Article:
This post was written by Hatchet Staff Writer Rachael Gerendasy.
Jackson Carnes, left, and Asher Corson, center, want the D.C. Council to demand the University pay for altering an alley. Emily Benn | Hatchet Photographer
Two leaders of Foggy Bottom’s top advocacy group claim the neighborhood would lose half a million dollars in public land if the University alters an alley to construct a new office building.
Advisory Neighborhood commissioners Asher Corson and Jackson Carnes said at a special meeting Tuesday they will lobby the D.C. Council to prevent the University from reconfiguring the alley, which is one step in GW’s construction project on Pennsylvania Avenue.
Corson, an alumnus, and Carnes, a senior at GW, want the University to compensate the neighborhood for the $520,500 value of the alley.
Corson said when the alley proposal first came before the ANC, a surveyor had not completed a property value report.
“We think the city should be gaining something concrete and something that is representative of the value of the land that is being given away,” Corson said. “These are taxpayer resources, and they should not just be given away.”
The alley will shift closer to I Street as part of the construction project, an adjustment that creates more property value, Carnes said.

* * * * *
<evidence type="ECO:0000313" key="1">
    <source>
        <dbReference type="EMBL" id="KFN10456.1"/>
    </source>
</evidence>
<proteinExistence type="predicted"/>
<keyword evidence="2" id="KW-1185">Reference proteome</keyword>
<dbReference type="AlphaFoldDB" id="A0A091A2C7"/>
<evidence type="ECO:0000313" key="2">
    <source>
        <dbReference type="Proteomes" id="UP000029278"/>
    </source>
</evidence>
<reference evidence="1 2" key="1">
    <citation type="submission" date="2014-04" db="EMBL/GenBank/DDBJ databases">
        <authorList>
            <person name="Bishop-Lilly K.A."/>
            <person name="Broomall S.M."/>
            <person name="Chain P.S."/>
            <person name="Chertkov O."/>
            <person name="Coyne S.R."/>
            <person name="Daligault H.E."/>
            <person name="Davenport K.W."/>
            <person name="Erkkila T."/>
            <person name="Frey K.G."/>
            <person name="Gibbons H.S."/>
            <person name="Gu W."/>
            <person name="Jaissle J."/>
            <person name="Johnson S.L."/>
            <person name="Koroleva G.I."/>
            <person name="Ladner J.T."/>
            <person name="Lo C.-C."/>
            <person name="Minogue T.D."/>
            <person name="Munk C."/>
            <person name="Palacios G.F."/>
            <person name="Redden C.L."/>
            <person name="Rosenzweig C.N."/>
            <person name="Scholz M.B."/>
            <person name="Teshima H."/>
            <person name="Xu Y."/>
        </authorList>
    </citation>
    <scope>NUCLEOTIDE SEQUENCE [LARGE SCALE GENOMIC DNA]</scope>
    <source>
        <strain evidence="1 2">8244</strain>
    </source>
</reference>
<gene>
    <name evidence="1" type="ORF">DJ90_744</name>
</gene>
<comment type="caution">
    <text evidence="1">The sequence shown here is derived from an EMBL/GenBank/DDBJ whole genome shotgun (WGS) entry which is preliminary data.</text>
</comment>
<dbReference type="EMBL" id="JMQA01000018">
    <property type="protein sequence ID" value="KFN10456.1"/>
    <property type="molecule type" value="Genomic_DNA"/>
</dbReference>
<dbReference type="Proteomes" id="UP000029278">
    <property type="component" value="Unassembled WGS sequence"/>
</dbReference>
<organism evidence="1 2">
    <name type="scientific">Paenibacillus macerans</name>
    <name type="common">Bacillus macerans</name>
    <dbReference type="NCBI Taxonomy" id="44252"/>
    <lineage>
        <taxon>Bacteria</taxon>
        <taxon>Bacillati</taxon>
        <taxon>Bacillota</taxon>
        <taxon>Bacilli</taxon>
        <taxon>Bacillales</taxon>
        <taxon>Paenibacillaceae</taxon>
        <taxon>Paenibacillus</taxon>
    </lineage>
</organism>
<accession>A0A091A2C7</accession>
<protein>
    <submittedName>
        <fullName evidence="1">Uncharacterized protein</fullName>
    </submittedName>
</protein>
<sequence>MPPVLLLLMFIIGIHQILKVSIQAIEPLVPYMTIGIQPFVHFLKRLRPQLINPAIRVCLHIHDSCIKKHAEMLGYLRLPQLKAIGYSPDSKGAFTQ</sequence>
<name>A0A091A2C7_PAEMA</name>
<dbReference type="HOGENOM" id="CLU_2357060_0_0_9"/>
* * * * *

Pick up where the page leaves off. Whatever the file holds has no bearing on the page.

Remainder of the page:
The University has yet to pick a developer for the project, which will tear down several townhouses and local businesses to build an 11-story office building. As part of the plan, the University agreed to pay $4 million in neighbor perks, including affordable housing on F Street and a real-time Metro transit information board.
The ANC supported the alley change last fall, and the ANC as a whole, which weighs in on neighborhood issues like zoning, business licenses and construction plans, did not overturn its decision at Tuesday’s meeting.
Patrick Kennedy, a senior at GW who was recently elected chairman of the group, said he didn’t think his colleagues’ argument was credible because GW purchased the land that includes the alley.
“If the District or federal government owned the land, it would be a different matter. Because they didn’t do that, asking GW to pay for the differential in land value is like asking them to pay twice,” Kennedy said. “If the alley was needed at all, I would support holding this up.”
GW closed another alley in August to construct the new residence hall known colloquially as the “superdorm.” Carnes’ complaints about that arrangement spurred a preliminary ethics investigation into Foggy Bottom’s Council member Jack Evans after Carnes said Evans gave away the alley in exchange for GW’s support of his mayoral bid. The investigation never turned up evidence of Carnes’ claims.
“What Jackson is alleging never happened. It’s honestly absurd,” Evans said then.